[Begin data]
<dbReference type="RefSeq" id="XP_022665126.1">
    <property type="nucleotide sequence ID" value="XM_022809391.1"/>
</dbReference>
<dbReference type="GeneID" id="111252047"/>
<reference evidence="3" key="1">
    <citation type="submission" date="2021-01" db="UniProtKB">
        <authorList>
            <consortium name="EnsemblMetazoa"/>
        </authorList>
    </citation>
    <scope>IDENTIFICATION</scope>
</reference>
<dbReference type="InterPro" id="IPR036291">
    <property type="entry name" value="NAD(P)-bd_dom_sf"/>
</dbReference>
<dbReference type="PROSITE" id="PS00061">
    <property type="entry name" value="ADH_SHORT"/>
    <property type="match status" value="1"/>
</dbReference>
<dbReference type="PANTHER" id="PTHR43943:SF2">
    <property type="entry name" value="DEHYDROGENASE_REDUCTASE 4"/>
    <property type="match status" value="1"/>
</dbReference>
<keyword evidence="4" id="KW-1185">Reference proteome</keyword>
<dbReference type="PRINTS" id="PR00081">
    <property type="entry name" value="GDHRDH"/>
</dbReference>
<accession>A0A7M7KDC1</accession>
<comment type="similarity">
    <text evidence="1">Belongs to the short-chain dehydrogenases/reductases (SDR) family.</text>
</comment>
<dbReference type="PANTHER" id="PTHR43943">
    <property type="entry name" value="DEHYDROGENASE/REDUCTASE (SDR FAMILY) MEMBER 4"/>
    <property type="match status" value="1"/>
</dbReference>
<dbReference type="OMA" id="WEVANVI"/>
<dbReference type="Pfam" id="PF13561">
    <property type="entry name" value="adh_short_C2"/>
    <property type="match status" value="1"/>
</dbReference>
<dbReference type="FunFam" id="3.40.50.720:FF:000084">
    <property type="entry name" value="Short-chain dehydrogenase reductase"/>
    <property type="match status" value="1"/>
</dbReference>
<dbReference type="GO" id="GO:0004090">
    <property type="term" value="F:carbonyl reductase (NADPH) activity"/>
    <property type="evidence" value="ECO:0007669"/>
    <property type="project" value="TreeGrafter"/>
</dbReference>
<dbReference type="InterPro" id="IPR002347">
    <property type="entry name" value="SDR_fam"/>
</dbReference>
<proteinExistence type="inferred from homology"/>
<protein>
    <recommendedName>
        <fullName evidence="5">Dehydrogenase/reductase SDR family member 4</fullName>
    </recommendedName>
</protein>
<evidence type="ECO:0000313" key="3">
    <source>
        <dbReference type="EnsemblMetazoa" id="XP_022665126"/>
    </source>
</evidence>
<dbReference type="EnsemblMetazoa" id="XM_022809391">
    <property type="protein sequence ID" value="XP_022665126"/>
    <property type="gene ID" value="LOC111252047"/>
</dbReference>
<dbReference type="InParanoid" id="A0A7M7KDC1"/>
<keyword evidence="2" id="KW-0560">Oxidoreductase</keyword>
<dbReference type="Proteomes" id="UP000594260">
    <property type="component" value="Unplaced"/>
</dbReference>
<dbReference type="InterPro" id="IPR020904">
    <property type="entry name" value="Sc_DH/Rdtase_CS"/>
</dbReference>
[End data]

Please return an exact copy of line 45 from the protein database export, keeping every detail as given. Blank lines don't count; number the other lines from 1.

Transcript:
<dbReference type="GO" id="GO:0004090">